Skip to page content
USDA Forest Service
  
Treesearch

Research & Development Treesearch

 
Treesearch Home
About Treesearch
Contact Us
Research & Development
Forest Products Lab
International Institute of Tropical Forestry
Northern
Pacific Northwest
Pacific Southwest
Rocky Mountain
Southern
Help
 

GeoTreesearch


Science.gov - We Participate


USA.gov  Government Made Easy


Global Forest Information Service

US Forest Service
P.O. Box 96090
Washington, D.C.
20090-6090

(202) 205-8333

You are here: Home / Search / Publication Information
Bookmark and Share

Publication Information

(280 KB)

Title: Soil incorporation of logging residue affects fine-root and mycorrhizal root-tip dynamics of young loblolly pine clones

Author: Pritchard, Seth G.; Maier, Chris A.; Johnsen, Kurt H.; Grabman, Andrea J.; Chalmers, Anne P.; Burke, Marianne K.

Date: 2010

Source: Tree Physiology 30:1299–1310

Publication Series: Journal/Magazine Article (JRNL)

Description: Loblolly pine (Pinus taeda L.) plantations cover a large geographic area of the southeastern USA and supply a large proportion of the nation’s wood products. Research on management strategies designed to maximize wood production while also optimizing nutrient use efficiency and soil C sequestration is needed. We used minirhizotrons to quantify the effects of incorporating logging residues into soil on fineroot standing crop, production and mortality, and mycorrhizal root tips in young loblolly pine clones of contrasting ideotypes. Clone 93 is known to allocate more C to stem growth, while clone 32 allocates less C to stems and more to leaves. The relative allocation by these clones to support fine-root turnover is unknown. Clone 32 exhibited 37% more fine-root mortality than clone 93, which was mainly the result of a greater standing crop of fine roots. Fine-root standing crop in plots amended with logging residue was initially higher than control plots, but 2.5 years after planting, standing crop in control plots had exceeded that in mulched plots. Production of mycorrhizal root tips, on the other hand, was initially higher in control than mulched plots, but during the last 9 months of the study, mycorrhizal tip production was greater in mulched than control plots, especially for clone 93. As expected, turnover rate of fine roots was greater in surface soil (0–25 cm) compared with deeper (25–50 cm) soil and for small roots (<0.4 mm diameter) compared with larger fine roots (0.4–2.0 mm diameter). Rates of fine-root turnover were similar in both clones. Organic matter additions reduced survivorship of individual roots and increased turnover rates of fine-root populations. Results indicate that management decisions should be tailored to fit the growth and allocation patterns of available clones.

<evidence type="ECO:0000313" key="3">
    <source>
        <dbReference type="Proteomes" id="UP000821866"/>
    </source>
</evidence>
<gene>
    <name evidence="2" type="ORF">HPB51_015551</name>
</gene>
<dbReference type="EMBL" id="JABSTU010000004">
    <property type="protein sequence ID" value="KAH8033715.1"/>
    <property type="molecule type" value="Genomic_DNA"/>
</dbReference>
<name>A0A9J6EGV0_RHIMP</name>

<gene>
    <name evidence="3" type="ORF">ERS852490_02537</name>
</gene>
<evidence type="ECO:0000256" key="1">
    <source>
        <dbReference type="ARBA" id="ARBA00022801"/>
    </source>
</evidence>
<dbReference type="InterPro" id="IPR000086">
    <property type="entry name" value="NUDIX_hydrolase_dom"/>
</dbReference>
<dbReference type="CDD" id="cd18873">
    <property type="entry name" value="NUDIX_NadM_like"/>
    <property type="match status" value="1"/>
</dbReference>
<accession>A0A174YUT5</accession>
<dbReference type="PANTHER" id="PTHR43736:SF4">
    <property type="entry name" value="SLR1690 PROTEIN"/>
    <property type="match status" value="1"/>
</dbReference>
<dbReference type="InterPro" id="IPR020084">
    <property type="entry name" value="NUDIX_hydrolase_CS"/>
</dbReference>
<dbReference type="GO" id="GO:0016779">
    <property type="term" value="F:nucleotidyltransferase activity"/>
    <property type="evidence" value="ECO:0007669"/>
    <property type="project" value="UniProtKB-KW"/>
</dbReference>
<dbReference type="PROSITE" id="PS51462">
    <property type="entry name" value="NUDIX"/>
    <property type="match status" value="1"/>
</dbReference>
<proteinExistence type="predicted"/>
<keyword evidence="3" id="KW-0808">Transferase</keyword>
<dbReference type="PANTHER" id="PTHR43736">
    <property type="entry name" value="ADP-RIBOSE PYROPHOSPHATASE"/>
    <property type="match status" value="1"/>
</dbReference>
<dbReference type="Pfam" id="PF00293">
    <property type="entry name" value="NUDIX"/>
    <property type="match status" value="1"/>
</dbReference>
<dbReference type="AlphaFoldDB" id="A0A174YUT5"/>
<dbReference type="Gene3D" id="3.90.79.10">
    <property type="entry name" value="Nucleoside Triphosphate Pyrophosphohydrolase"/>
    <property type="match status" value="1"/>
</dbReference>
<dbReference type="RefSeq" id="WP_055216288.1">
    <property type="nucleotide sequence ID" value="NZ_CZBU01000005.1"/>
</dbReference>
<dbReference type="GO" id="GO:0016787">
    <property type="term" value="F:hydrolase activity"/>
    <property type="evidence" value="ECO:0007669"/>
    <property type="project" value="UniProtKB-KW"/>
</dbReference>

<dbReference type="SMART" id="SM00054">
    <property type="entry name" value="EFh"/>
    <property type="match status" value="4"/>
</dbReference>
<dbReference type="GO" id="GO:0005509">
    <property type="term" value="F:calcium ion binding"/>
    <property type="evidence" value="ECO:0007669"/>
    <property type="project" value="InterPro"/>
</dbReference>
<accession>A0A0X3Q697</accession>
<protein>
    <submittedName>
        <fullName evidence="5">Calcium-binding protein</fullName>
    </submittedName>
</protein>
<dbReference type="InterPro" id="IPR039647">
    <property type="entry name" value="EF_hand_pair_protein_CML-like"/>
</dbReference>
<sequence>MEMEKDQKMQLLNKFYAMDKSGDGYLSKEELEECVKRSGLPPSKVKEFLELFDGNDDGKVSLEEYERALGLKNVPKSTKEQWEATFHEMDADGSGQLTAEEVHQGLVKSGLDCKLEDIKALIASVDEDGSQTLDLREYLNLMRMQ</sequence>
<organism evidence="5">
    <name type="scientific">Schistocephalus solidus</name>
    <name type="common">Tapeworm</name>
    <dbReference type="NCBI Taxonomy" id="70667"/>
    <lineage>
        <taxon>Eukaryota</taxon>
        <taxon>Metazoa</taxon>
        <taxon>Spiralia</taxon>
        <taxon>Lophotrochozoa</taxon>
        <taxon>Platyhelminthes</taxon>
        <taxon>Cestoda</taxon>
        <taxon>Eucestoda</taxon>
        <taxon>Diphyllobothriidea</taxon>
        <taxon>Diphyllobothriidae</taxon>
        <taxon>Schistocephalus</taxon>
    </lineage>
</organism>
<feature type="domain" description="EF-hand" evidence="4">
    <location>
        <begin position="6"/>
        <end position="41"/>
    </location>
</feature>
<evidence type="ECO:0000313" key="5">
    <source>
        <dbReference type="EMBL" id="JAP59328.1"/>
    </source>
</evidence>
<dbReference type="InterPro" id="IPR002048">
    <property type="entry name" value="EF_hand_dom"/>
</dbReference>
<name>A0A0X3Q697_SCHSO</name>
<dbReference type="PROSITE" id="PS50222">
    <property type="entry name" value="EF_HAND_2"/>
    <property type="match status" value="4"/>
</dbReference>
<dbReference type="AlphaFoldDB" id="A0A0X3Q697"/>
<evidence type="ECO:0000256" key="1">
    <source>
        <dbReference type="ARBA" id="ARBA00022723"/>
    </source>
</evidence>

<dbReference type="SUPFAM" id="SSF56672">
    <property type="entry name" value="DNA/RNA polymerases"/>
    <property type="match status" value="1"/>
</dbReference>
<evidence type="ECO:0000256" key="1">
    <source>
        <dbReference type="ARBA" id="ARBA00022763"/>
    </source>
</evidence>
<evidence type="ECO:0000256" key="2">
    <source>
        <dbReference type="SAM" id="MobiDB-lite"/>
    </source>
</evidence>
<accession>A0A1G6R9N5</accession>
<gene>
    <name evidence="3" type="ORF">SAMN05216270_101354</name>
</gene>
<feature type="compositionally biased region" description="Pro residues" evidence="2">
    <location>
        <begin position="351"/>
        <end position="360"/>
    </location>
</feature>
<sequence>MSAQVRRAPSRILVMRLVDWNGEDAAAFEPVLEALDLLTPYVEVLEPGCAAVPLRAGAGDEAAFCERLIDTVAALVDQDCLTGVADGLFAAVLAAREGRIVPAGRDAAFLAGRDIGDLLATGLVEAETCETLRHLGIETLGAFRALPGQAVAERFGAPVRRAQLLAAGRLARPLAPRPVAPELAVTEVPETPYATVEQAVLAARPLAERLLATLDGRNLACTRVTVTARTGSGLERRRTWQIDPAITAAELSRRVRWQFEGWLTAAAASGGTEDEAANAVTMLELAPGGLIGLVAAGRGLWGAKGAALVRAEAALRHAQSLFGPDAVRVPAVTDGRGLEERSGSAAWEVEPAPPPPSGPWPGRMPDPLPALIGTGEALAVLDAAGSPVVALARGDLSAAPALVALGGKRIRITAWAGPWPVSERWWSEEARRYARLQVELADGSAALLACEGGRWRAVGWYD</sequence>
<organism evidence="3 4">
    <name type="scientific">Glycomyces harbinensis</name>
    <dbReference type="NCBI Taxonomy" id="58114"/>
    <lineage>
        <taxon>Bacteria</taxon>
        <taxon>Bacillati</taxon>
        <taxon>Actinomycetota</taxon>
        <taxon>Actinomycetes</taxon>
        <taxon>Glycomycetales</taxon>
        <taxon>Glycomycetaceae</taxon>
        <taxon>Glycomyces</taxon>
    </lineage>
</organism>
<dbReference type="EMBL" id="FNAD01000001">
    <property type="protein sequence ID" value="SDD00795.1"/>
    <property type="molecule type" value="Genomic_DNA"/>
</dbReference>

Keywords: loblolly pine, fine roots, root turnover, survivorship, soil management, C sequestration

Publication Notes:

  • We recommend that you also print this page and attach it to the printout of the article, to retain the full citation information.
  • This article was written and prepared by U.S. Government employees on official time, and is therefore in the public domain.

XML: View XML

Citation:


Pritchard, Seth G.; Maier, Chris A.; Johnsen, Kurt H.; Grabman, Andrea J.; Chalmers, Anne P.; Burke, Marianne K. 2010. Soil incorporation of logging residue affects fine-root and mycorrhizal root-tip dynamics of young loblolly pine clones. Tree Physiology 30:1299–1310.

 


 [ Get Acrobat ]  Get the latest version of the Adobe Acrobat reader or Acrobat Reader for Windows with Search and Accessibility

USDA logo which links to the department's national site. Forest Service logo which links to the agency's national site.